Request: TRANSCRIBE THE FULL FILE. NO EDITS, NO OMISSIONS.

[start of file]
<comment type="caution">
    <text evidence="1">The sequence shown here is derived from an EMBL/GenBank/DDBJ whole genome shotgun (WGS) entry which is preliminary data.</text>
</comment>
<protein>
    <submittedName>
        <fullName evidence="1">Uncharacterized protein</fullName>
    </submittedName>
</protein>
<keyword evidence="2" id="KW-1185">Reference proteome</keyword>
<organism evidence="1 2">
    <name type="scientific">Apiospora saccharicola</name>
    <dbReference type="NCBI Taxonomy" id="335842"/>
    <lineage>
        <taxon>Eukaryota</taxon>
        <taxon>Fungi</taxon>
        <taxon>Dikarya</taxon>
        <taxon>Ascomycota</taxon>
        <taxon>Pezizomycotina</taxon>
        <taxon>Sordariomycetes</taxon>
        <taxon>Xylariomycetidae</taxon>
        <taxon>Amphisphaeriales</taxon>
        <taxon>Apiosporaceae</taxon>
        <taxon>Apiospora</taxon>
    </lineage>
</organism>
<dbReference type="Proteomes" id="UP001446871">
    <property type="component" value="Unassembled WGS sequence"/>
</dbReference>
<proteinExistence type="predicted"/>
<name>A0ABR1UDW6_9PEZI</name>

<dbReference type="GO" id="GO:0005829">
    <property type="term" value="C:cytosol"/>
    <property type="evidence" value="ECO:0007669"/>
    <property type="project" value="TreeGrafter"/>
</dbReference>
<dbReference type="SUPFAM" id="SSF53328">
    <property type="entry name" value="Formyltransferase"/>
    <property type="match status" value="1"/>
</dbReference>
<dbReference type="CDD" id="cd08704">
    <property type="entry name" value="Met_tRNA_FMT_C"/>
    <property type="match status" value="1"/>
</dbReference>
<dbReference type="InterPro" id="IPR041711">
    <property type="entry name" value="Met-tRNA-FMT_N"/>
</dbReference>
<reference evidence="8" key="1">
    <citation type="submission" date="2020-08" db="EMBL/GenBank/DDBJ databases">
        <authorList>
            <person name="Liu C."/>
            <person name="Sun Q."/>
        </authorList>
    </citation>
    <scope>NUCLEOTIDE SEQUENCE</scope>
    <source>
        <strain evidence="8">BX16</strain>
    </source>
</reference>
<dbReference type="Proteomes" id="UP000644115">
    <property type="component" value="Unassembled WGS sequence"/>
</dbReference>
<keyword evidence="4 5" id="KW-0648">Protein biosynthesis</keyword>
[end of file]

<comment type="caution">
    <text evidence="1">The sequence shown here is derived from an EMBL/GenBank/DDBJ whole genome shotgun (WGS) entry which is preliminary data.</text>
</comment>
<protein>
    <submittedName>
        <fullName evidence="1">Uncharacterized protein</fullName>
    </submittedName>
</protein>
<keyword evidence="2" id="KW-1185">Reference proteome</keyword>
<organism evidence="1 2">
    <name type="scientific">Apiospora saccharicola</name>
    <dbReference type="NCBI Taxonomy" id="335842"/>
    <lineage>
        <taxon>Eukaryota</taxon>
        <taxon>Fungi</taxon>
        <taxon>Dikarya</taxon>
        <taxon>Ascomycota</taxon>
        <taxon>Pezizomycotina</taxon>
        <taxon>Sordariomycetes</taxon>
        <taxon>Xylariomycetidae</taxon>
        <taxon>Amphisphaeriales</taxon>
        <taxon>Apiosporaceae</taxon>
        <taxon>Apiospora</taxon>
    </lineage>
</organism>
<dbReference type="Proteomes" id="UP001446871">
    <property type="component" value="Unassembled WGS sequence"/>
</dbReference>
<proteinExistence type="predicted"/>
<name>A0ABR1UDW6_9PEZI</name>

<dbReference type="GO" id="GO:0005829">
    <property type="term" value="C:cytosol"/>
    <property type="evidence" value="ECO:0007669"/>
    <property type="project" value="TreeGrafter"/>
</dbReference>
<dbReference type="SUPFAM" id="SSF53328">
    <property type="entry name" value="Formyltransferase"/>
    <property type="match status" value="1"/>
</dbReference>
<dbReference type="CDD" id="cd08704">
    <property type="entry name" value="Met_tRNA_FMT_C"/>
    <property type="match status" value="1"/>
</dbReference>
<dbReference type="InterPro" id="IPR041711">
    <property type="entry name" value="Met-tRNA-FMT_N"/>
</dbReference>
<reference evidence="8" key="1">
    <citation type="submission" date="2020-08" db="EMBL/GenBank/DDBJ databases">
        <authorList>
            <person name="Liu C."/>
            <person name="Sun Q."/>
        </authorList>
    </citation>
    <scope>NUCLEOTIDE SEQUENCE</scope>
    <source>
        <strain evidence="8">BX16</strain>
    </source>
</reference>
<dbReference type="Proteomes" id="UP000644115">
    <property type="component" value="Unassembled WGS sequence"/>
</dbReference>
<keyword evidence="4 5" id="KW-0648">Protein biosynthesis</keyword>